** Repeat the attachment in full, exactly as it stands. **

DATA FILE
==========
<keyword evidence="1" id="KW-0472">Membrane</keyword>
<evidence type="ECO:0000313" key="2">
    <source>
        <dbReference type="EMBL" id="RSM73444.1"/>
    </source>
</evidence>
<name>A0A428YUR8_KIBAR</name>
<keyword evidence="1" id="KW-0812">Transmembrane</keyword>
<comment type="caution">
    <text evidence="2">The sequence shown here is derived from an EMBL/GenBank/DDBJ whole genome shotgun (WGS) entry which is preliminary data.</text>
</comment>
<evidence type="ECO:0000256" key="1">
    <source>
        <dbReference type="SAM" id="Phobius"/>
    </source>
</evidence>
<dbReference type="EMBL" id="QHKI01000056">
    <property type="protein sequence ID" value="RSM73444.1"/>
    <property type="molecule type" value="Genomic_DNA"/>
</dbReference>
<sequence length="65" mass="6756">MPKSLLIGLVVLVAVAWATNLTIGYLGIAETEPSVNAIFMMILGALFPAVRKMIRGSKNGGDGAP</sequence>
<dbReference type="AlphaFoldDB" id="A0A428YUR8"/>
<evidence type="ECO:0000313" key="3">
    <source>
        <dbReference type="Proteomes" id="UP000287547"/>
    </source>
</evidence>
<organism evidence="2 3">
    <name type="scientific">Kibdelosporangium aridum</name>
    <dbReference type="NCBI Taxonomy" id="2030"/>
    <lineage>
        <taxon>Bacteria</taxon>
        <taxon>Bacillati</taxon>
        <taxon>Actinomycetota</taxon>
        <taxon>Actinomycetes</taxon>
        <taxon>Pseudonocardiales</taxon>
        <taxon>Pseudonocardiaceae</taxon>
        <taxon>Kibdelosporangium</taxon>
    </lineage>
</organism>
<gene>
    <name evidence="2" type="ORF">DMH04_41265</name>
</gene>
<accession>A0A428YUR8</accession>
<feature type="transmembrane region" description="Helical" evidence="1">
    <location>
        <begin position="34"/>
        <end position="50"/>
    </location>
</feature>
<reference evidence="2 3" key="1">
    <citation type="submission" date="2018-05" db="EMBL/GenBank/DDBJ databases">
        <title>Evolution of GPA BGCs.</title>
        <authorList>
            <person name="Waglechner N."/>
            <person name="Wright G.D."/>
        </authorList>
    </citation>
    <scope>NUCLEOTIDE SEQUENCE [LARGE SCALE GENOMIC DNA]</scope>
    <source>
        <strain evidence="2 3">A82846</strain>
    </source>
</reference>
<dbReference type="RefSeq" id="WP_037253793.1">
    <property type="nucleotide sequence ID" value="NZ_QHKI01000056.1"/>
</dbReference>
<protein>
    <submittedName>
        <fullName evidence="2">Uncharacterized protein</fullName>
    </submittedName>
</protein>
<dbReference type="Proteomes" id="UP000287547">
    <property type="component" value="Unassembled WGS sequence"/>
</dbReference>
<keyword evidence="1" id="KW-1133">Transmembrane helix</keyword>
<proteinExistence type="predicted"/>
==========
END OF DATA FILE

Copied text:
<keyword evidence="1" id="KW-0472">Membrane</keyword>
<evidence type="ECO:0000313" key="2">
    <source>
        <dbReference type="EMBL" id="RSM73444.1"/>
    </source>
</evidence>
<name>A0A428YUR8_KIBAR</name>
<keyword evidence="1" id="KW-0812">Transmembrane</keyword>
<comment type="caution">
    <text evidence="2">The sequence shown here is derived from an EMBL/GenBank/DDBJ whole genome shotgun (WGS) entry which is preliminary data.</text>
</comment>
<evidence type="ECO:0000256" key="1">
    <source>
        <dbReference type="SAM" id="Phobius"/>
    </source>
</evidence>
<dbReference type="EMBL" id="QHKI01000056">
    <property type="protein sequence ID" value="RSM73444.1"/>
    <property type="molecule type" value="Genomic_DNA"/>
</dbReference>
<sequence length="65" mass="6756">MPKSLLIGLVVLVAVAWATNLTIGYLGIAETEPSVNAIFMMILGALFPAVRKMIRGSKNGGDGAP</sequence>
<dbReference type="AlphaFoldDB" id="A0A428YUR8"/>
<evidence type="ECO:0000313" key="3">
    <source>
        <dbReference type="Proteomes" id="UP000287547"/>
    </source>
</evidence>
<organism evidence="2 3">
    <name type="scientific">Kibdelosporangium aridum</name>
    <dbReference type="NCBI Taxonomy" id="2030"/>
    <lineage>
        <taxon>Bacteria</taxon>
        <taxon>Bacillati</taxon>
        <taxon>Actinomycetota</taxon>
        <taxon>Actinomycetes</taxon>
        <taxon>Pseudonocardiales</taxon>
        <taxon>Pseudonocardiaceae</taxon>
        <taxon>Kibdelosporangium</taxon>
    </lineage>
</organism>
<gene>
    <name evidence="2" type="ORF">DMH04_41265</name>
</gene>
<accession>A0A428YUR8</accession>
<feature type="transmembrane region" description="Helical" evidence="1">
    <location>
        <begin position="34"/>
        <end position="50"/>
    </location>
</feature>
<reference evidence="2 3" key="1">
    <citation type="submission" date="2018-05" db="EMBL/GenBank/DDBJ databases">
        <title>Evolution of GPA BGCs.</title>
        <authorList>
            <person name="Waglechner N."/>
            <person name="Wright G.D."/>
        </authorList>
    </citation>
    <scope>NUCLEOTIDE SEQUENCE [LARGE SCALE GENOMIC DNA]</scope>
    <source>
        <strain evidence="2 3">A82846</strain>
    </source>
</reference>
<dbReference type="RefSeq" id="WP_037253793.1">
    <property type="nucleotide sequence ID" value="NZ_QHKI01000056.1"/>
</dbReference>
<protein>
    <submittedName>
        <fullName evidence="2">Uncharacterized protein</fullName>
    </submittedName>
</protein>
<dbReference type="Proteomes" id="UP000287547">
    <property type="component" value="Unassembled WGS sequence"/>
</dbReference>
<keyword evidence="1" id="KW-1133">Transmembrane helix</keyword>
<proteinExistence type="predicted"/>